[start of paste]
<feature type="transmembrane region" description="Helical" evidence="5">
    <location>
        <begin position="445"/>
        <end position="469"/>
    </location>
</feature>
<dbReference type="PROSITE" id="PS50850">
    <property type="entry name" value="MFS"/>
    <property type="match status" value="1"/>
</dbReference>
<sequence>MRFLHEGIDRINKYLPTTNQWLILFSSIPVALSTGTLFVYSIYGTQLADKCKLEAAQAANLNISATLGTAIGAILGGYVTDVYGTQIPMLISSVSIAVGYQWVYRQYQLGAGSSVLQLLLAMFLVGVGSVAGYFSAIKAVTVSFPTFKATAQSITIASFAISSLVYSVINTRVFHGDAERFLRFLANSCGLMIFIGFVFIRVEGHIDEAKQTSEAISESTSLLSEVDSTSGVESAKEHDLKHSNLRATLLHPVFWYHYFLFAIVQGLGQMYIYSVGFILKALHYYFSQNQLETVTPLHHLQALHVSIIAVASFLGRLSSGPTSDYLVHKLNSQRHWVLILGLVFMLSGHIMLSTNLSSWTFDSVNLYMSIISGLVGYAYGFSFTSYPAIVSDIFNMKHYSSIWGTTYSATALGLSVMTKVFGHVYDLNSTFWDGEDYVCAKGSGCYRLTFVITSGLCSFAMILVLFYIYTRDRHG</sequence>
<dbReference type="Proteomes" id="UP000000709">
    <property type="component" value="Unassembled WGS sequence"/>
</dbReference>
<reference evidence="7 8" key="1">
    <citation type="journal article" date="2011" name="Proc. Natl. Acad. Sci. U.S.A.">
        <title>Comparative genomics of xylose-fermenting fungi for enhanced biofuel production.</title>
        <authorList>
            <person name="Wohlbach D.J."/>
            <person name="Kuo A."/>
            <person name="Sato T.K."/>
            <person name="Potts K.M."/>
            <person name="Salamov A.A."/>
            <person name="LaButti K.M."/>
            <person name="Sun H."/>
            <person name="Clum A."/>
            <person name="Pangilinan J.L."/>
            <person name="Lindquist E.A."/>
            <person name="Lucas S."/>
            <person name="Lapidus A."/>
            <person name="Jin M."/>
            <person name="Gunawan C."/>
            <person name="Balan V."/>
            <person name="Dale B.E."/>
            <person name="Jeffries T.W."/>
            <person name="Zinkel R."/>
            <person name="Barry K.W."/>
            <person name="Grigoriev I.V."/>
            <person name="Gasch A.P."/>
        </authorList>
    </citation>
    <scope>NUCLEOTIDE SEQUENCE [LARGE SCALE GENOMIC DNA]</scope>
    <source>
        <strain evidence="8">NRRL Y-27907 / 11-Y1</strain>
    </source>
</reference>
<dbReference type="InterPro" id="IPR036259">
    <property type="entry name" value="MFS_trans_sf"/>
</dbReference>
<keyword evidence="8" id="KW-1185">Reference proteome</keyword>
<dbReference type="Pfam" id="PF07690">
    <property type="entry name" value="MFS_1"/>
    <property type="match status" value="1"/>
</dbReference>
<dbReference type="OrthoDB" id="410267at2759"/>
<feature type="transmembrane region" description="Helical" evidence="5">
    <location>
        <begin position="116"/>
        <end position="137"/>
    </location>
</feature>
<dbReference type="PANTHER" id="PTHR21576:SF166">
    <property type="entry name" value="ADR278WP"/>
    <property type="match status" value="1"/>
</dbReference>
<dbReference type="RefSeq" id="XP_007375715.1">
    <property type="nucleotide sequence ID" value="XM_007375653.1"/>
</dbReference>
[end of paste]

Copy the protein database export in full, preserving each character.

<feature type="transmembrane region" description="Helical" evidence="5">
    <location>
        <begin position="445"/>
        <end position="469"/>
    </location>
</feature>
<dbReference type="PROSITE" id="PS50850">
    <property type="entry name" value="MFS"/>
    <property type="match status" value="1"/>
</dbReference>
<sequence>MRFLHEGIDRINKYLPTTNQWLILFSSIPVALSTGTLFVYSIYGTQLADKCKLEAAQAANLNISATLGTAIGAILGGYVTDVYGTQIPMLISSVSIAVGYQWVYRQYQLGAGSSVLQLLLAMFLVGVGSVAGYFSAIKAVTVSFPTFKATAQSITIASFAISSLVYSVINTRVFHGDAERFLRFLANSCGLMIFIGFVFIRVEGHIDEAKQTSEAISESTSLLSEVDSTSGVESAKEHDLKHSNLRATLLHPVFWYHYFLFAIVQGLGQMYIYSVGFILKALHYYFSQNQLETVTPLHHLQALHVSIIAVASFLGRLSSGPTSDYLVHKLNSQRHWVLILGLVFMLSGHIMLSTNLSSWTFDSVNLYMSIISGLVGYAYGFSFTSYPAIVSDIFNMKHYSSIWGTTYSATALGLSVMTKVFGHVYDLNSTFWDGEDYVCAKGSGCYRLTFVITSGLCSFAMILVLFYIYTRDRHG</sequence>
<dbReference type="Proteomes" id="UP000000709">
    <property type="component" value="Unassembled WGS sequence"/>
</dbReference>
<reference evidence="7 8" key="1">
    <citation type="journal article" date="2011" name="Proc. Natl. Acad. Sci. U.S.A.">
        <title>Comparative genomics of xylose-fermenting fungi for enhanced biofuel production.</title>
        <authorList>
            <person name="Wohlbach D.J."/>
            <person name="Kuo A."/>
            <person name="Sato T.K."/>
            <person name="Potts K.M."/>
            <person name="Salamov A.A."/>
            <person name="LaButti K.M."/>
            <person name="Sun H."/>
            <person name="Clum A."/>
            <person name="Pangilinan J.L."/>
            <person name="Lindquist E.A."/>
            <person name="Lucas S."/>
            <person name="Lapidus A."/>
            <person name="Jin M."/>
            <person name="Gunawan C."/>
            <person name="Balan V."/>
            <person name="Dale B.E."/>
            <person name="Jeffries T.W."/>
            <person name="Zinkel R."/>
            <person name="Barry K.W."/>
            <person name="Grigoriev I.V."/>
            <person name="Gasch A.P."/>
        </authorList>
    </citation>
    <scope>NUCLEOTIDE SEQUENCE [LARGE SCALE GENOMIC DNA]</scope>
    <source>
        <strain evidence="8">NRRL Y-27907 / 11-Y1</strain>
    </source>
</reference>
<dbReference type="InterPro" id="IPR036259">
    <property type="entry name" value="MFS_trans_sf"/>
</dbReference>
<keyword evidence="8" id="KW-1185">Reference proteome</keyword>
<dbReference type="Pfam" id="PF07690">
    <property type="entry name" value="MFS_1"/>
    <property type="match status" value="1"/>
</dbReference>
<dbReference type="OrthoDB" id="410267at2759"/>
<feature type="transmembrane region" description="Helical" evidence="5">
    <location>
        <begin position="116"/>
        <end position="137"/>
    </location>
</feature>
<dbReference type="PANTHER" id="PTHR21576:SF166">
    <property type="entry name" value="ADR278WP"/>
    <property type="match status" value="1"/>
</dbReference>
<dbReference type="RefSeq" id="XP_007375715.1">
    <property type="nucleotide sequence ID" value="XM_007375653.1"/>
</dbReference>